Last year, the Lab recycled 47 percent of its solid, non-hazardous waste (which translates to about 1,275 metric tons of paper, cardboard, plastic bottles, and aluminum cans) by placing it in the recycling containers that dot the Laboratory landscape. The Lab’s goal is to increase that amount by three percent, to a total of 50 percent, by 2015.
In addition, the Lab was able to recycle 93 percent of its construction and demolition waste (almost 7,000 tons of debris and scrap materials) and reused more than 5,000 of the 20,188 cubic yards of clean soil from onsite construction and demolition activities.
The Lab’s recycle rate of 47 percent compares favorably with the current national rate of 34 percent, but it continues to work to reduce the amount of waste for disposal. Beginning last year, the Lab began to recycle a variety of batteries, including nickel cadmium, nickel metal hydride, lithium, silver oxide, mercury button cell, lead acid, and lithium ion for laptops and cell phones.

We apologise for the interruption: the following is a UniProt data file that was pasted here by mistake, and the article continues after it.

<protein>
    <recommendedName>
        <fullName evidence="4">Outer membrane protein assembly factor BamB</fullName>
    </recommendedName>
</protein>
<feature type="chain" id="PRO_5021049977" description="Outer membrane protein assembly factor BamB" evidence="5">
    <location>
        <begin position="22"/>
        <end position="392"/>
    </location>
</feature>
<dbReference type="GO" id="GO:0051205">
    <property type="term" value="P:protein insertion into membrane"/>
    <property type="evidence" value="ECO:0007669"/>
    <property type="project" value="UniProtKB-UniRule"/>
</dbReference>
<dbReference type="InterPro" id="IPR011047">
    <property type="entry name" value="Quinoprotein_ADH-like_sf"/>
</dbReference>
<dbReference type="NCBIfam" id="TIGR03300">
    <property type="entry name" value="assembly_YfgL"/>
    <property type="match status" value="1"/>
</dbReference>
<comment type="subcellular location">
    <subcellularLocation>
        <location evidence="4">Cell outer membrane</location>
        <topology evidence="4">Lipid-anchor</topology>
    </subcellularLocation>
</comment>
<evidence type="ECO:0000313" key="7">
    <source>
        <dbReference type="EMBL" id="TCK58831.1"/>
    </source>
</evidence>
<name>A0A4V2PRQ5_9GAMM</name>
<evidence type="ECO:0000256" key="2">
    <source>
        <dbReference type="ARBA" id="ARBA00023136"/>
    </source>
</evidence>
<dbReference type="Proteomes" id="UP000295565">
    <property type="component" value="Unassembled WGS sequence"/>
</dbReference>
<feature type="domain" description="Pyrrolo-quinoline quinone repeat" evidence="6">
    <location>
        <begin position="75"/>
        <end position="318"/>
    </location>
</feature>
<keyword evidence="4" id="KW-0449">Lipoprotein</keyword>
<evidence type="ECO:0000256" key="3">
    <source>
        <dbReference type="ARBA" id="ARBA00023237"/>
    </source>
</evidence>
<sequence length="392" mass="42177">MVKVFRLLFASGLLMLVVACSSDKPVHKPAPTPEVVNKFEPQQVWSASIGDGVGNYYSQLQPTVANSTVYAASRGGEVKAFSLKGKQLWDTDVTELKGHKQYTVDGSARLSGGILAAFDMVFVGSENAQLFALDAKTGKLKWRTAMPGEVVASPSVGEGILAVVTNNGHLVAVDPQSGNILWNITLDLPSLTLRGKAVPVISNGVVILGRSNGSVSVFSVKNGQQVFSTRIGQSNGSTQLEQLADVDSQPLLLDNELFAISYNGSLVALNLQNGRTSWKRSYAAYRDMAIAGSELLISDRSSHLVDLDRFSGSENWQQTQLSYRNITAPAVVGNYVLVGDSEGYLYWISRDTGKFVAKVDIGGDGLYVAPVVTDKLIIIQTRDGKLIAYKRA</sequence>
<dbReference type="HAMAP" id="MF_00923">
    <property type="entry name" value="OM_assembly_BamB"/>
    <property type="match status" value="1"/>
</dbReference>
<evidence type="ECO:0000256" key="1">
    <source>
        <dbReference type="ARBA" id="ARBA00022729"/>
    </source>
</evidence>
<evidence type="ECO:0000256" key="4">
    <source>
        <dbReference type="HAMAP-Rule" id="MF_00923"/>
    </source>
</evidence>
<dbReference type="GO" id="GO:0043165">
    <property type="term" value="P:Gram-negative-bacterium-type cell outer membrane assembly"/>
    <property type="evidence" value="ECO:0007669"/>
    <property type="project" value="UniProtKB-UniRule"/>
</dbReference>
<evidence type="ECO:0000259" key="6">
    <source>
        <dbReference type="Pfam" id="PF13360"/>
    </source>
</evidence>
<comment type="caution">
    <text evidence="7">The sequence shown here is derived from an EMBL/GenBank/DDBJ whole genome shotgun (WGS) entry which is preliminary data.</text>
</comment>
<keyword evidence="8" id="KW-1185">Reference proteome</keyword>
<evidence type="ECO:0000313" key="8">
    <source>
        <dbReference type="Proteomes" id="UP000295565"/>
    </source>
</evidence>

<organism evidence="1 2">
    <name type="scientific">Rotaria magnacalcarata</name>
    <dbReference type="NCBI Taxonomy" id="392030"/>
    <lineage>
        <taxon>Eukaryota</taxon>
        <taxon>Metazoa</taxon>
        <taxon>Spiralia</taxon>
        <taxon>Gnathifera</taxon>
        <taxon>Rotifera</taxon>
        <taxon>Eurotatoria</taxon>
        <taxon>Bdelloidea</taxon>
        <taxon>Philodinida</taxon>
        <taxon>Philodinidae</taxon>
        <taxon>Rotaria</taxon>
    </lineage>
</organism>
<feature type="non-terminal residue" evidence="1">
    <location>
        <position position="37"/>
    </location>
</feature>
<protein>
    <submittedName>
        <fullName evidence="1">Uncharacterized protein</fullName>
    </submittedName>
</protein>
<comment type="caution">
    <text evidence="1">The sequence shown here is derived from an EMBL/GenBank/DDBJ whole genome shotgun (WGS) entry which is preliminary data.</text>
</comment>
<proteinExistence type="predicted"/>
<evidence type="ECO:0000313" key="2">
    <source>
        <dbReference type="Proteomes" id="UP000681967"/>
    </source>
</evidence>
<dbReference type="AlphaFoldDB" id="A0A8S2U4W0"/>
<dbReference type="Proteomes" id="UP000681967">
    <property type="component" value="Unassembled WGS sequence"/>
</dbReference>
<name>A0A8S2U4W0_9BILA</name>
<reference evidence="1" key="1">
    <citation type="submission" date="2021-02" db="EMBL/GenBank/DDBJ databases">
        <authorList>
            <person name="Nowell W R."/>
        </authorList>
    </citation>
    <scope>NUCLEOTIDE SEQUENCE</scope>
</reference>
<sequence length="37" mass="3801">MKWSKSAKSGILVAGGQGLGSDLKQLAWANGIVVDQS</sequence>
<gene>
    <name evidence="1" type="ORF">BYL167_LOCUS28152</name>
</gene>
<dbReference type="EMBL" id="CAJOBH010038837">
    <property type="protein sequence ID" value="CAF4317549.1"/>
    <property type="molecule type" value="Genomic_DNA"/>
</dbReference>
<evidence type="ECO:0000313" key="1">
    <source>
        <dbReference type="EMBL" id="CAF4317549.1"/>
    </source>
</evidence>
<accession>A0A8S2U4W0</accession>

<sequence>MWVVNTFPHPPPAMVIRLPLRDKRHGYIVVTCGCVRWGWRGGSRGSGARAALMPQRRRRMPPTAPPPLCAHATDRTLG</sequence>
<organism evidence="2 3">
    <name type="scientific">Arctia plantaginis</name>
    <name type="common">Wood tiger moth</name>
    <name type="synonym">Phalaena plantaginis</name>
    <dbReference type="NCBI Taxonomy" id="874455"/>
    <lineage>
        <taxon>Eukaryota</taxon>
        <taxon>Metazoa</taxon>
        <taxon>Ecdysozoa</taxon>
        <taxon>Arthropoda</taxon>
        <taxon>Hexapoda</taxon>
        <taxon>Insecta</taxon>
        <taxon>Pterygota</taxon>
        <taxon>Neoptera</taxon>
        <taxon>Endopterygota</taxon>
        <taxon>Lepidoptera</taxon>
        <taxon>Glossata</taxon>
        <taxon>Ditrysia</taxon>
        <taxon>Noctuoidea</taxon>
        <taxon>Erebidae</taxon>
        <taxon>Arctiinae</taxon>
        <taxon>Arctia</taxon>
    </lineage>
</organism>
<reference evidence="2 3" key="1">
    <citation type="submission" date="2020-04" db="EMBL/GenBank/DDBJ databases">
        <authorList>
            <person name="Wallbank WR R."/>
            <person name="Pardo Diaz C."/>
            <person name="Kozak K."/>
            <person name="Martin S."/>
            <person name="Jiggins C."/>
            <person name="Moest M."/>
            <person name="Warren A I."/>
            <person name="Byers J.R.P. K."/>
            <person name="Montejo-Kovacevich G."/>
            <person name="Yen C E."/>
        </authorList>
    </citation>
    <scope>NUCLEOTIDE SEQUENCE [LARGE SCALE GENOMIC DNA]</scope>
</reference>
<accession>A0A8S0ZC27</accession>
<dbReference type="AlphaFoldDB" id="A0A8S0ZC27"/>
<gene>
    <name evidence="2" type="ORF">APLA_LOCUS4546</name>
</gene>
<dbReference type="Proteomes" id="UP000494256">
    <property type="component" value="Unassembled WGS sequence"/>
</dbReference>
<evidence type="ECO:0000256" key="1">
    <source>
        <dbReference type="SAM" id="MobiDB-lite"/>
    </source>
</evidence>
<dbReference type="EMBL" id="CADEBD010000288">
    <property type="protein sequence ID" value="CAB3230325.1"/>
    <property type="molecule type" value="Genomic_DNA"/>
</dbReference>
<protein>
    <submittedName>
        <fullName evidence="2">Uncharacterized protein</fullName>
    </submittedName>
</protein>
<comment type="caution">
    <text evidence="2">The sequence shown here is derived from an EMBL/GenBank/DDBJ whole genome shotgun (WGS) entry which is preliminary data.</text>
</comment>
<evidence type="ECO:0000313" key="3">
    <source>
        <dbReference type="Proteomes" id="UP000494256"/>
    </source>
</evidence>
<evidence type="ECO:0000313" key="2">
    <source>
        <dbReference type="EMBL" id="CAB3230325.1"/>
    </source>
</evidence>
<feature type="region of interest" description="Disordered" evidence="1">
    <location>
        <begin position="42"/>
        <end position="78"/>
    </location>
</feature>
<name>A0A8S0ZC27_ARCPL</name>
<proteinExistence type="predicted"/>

During the course of their scientific work, Lab employees have used a wide variety of chemicals, ranging from acids to etch metals to baby oil (really), to delve into the secrets of the universe. A new tool, the “Green Chemical Alternatives Purchasing Wizard,” will begin to help Lab employees choose the most benign substances possible for their work.
Developed for, and accessed through, the Massachusetts Institute of Technology, the tool allows researchers to input the chemicals or processes they wish to replace and suggests safer, and often less expensive, alternatives.
Of course, some materials have such unique properties that they cannot be substituted in some applications, but this tool will help them explore alternatives where feasible.